Last week saw Austrian company Schiebel successfully undertake trials with its Camcopter S-100 unmanned air system (UAS) using the SA Navy hydrographic vessel, SAS Protea, in False Bay.
In a statement the Austrian manufacturer, which also produces a range of defence and humanitarian products, said: “The maritime environment hold unique demands for both situational awareness and timely communications. The Camcopter S-100 is an asset that meets these requirements, specifically with its ability to persistently extend the electronic ears and eyes of maritime commanders to operational ranges well beyond those on sensors on board.
“The SA Navy as well as representatives of other South African government authorities had the opportunity to see these capabilities for themselves at sea offshore Naval Base Simon’s town.
The S-100 conducted all flights from the aft deck of the SAS Protea, a Hecla class deep-ocean hydrographic survey vessel. Turbulent head and crosswinds beyond 25 knots, limited deck size as well as lack of NATO landing grid represented exceptional challenges during the trials.
The unmanned helicopter effortlessly conducted automatic take-offs and landings and all other required manoeuvres, thanks to its integrated GPS-independent positioning system, enabling pinpoint precision at a high dynamic range.
During the trials the payload chosen and demonstrated was the Selex ES SAGE Electronic Support Measure (ESM) system, allowing the Camcopter S-100 to detect, identify and geo-locate radio frequency sources while routinely operating out to 200 km or remaining on-station for periods of more than six hours.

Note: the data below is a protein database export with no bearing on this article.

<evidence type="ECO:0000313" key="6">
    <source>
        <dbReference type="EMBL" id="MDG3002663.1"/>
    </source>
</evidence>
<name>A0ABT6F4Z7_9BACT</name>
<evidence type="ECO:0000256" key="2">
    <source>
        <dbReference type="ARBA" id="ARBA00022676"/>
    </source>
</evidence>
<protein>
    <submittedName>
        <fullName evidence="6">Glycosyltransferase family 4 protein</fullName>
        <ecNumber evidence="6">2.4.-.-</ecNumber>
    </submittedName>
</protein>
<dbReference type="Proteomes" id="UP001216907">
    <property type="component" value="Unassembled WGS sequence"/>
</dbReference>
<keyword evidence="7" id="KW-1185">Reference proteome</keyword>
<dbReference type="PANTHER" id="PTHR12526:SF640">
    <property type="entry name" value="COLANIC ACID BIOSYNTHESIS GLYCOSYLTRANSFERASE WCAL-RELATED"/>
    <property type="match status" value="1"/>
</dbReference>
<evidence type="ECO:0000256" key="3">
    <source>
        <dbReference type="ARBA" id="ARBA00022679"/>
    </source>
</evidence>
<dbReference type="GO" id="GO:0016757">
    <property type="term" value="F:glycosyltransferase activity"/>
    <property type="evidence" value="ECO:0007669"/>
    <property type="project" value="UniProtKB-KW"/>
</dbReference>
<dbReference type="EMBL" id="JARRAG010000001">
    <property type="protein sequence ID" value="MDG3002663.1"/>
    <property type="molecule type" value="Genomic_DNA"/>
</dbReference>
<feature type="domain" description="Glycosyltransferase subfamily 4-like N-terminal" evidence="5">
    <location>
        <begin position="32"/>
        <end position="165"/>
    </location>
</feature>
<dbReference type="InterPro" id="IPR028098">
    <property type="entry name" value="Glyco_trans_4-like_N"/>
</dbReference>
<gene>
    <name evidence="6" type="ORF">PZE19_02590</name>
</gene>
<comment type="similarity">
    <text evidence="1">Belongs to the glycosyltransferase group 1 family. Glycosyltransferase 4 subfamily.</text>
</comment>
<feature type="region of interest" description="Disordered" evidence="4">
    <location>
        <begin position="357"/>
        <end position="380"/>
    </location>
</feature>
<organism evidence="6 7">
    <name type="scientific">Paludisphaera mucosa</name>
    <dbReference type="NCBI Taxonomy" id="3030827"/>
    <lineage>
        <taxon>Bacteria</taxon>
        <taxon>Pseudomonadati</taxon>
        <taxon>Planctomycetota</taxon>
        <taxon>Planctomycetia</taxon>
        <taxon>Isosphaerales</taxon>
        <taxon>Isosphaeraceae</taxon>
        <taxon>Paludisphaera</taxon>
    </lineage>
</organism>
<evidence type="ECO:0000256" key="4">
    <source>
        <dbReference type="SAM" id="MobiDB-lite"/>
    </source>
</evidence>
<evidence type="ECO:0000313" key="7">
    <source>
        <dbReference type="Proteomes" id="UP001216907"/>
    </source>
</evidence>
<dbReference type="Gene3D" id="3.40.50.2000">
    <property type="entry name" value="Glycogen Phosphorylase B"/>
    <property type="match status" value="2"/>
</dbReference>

“This system provides the right support for maritime surveillance missions or anti-piracy operations in which the SA Navy is interested,” the Vienna headquartered company said.
Camcopter is a rotary-winged vertical take-off and landing (VTOL) UAS that needs no specially prepared area or supporting launch or recovery equipment. It can operate 24/7 with a beyond line-of-sight capability out to 300km, on land and at sea.
The S-100 navigates via pre-programmed GPS waypoints or is operated with a pilot control unit. Missions are planned and controlled via a point-and-click graphic user interface. High-definition payload imagery is transmitted to the control station in real time. Using “fly-by-wire” technology controlled by a triple-redundant flight computer, the UAS can complete its mission automatically. Its carbon fibre and titanium fuselage provides capacity for a wide range of payload/endurance combinations up to a service ceiling of 18,000 foot. In its standard configuration, the Camcopter S-100 carries a 34 kg payload up to 10 hours and is powered by either Avgas or heavy fuel.